North Korea's head coach, Yun Jong Su, made some interesting comments after the completion of Group 5 World Cup qualifying in Dubai recently.
Basically, Yun said he would like to see a unified Korean team enter the 2006 World Cup in Germany if both North and South qualified.
The draw for the final round of qualifying takes place in Kuala Lumpur on December 9th, when Japan and the two Koreas will be among eight teams.
For the time being, as Yun pointed out, North and South Korea are two separate teams, and must qualify in their own right.
If they both do qualify for Germany, is a joint team possible?
I don't see why not, as FIFA president Sepp Blatter would view the idea as the perfect way for football to build bridges when everything else fails.
The bottom line is, Asia has been given 4.5 places in the 32-team field for Germany.
This means the winners and runners-up of the two four-team groups next year will qualify automatically for Germany.
The two third-placed teams will play off for the right to meet a representative from the CONCACAF region for the last spot in the World Cup. This is what FIFA means by half a place: half for Asia, half for CONCACAF.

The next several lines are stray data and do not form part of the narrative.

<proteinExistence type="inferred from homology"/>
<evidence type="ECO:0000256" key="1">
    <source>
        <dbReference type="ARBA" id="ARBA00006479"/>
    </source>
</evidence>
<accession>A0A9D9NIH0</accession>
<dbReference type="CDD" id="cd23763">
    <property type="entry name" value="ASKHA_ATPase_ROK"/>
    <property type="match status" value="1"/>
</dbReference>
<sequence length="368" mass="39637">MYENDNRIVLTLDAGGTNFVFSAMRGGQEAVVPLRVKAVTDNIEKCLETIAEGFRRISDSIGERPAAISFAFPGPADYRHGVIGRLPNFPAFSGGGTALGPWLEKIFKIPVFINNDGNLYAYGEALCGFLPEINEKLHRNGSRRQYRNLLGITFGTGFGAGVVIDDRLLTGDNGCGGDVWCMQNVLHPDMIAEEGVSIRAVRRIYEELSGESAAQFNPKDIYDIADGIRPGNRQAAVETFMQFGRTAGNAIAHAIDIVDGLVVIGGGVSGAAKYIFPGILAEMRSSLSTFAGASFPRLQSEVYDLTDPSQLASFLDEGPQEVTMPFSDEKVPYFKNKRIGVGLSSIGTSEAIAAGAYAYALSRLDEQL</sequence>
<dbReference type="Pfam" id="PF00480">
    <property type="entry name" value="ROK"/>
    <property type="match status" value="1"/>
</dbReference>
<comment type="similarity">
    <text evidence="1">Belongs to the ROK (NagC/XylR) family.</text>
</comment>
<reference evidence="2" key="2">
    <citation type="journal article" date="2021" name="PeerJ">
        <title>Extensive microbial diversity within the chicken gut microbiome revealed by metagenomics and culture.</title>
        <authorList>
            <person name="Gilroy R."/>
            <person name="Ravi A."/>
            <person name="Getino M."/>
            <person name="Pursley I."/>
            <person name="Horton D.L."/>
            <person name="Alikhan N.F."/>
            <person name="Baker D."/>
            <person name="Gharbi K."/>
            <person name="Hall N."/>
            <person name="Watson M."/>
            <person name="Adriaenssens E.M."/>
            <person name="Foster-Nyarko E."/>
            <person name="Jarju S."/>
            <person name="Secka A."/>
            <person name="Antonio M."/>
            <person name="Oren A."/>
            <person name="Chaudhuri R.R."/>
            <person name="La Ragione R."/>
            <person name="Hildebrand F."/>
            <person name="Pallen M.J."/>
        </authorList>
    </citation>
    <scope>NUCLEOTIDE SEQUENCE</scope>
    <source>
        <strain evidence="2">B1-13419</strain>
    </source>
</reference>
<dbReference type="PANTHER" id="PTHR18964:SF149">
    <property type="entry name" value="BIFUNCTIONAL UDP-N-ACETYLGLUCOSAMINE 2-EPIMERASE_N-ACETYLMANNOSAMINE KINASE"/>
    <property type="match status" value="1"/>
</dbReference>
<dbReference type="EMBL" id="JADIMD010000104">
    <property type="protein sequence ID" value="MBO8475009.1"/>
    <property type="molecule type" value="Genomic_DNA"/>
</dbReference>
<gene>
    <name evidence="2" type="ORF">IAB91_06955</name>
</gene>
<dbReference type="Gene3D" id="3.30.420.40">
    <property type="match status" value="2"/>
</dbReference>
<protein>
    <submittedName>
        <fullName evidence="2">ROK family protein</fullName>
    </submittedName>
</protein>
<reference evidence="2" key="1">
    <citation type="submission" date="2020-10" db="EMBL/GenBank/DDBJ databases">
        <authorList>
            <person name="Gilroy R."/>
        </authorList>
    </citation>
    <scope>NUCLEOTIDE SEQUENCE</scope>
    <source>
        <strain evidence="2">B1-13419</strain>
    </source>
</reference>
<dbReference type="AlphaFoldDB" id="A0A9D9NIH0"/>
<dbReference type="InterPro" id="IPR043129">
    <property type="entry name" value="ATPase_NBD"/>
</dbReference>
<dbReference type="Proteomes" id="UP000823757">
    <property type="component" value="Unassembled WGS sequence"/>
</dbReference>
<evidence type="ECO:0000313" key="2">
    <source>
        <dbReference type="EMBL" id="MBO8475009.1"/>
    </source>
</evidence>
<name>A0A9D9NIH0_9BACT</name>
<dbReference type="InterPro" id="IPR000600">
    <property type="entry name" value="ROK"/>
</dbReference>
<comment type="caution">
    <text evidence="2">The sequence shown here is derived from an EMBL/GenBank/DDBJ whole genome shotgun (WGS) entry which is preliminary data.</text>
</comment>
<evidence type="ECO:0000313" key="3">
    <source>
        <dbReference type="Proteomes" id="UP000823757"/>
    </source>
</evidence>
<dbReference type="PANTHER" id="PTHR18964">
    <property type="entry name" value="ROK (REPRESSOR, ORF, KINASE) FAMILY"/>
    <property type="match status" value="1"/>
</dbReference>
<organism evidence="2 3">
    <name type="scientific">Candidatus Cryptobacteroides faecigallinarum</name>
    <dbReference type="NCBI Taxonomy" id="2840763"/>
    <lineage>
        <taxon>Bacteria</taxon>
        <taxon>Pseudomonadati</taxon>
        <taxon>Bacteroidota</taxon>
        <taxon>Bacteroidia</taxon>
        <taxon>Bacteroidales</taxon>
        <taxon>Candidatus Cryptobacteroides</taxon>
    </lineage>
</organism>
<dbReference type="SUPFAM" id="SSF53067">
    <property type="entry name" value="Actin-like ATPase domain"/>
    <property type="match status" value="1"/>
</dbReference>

How Asian officials fill their 4.5 places is up to them, I suppose, just so long as they provide a team to play against CONCACAF.
If the two Koreas are in the same group and finish first and second, and a unified team is accepted by AFC and FIFA, then the third-placed team in that group could also qualify automatically.
This would leave the last-placed team to meet the third-placed team from the other group in the playoff.
The biggest problem, of course, would be time.
The two Koreas, and administrators, would have to work very quickly to produce a unified team.
They could not delay and delay like they did over South Korea's offer to North Korea to stage some first-round matches at the 2002 World Cup.
On that occasion, the North did not respond, so the plan was dropped.
This unified Korean team for Germany, however, is an idea from the North--not yet official, just from the head coach--to which the South has reacted positively.
It is an interesting concept, and one which will have administrators scratching their heads for the next few months.
There is a lot of football to be played before then, though.
First, the two Koreas must qualify independently through the official system described above.
Only then does it become an issue, but I feel AFC and FIFA would try as hard as possible to make it work.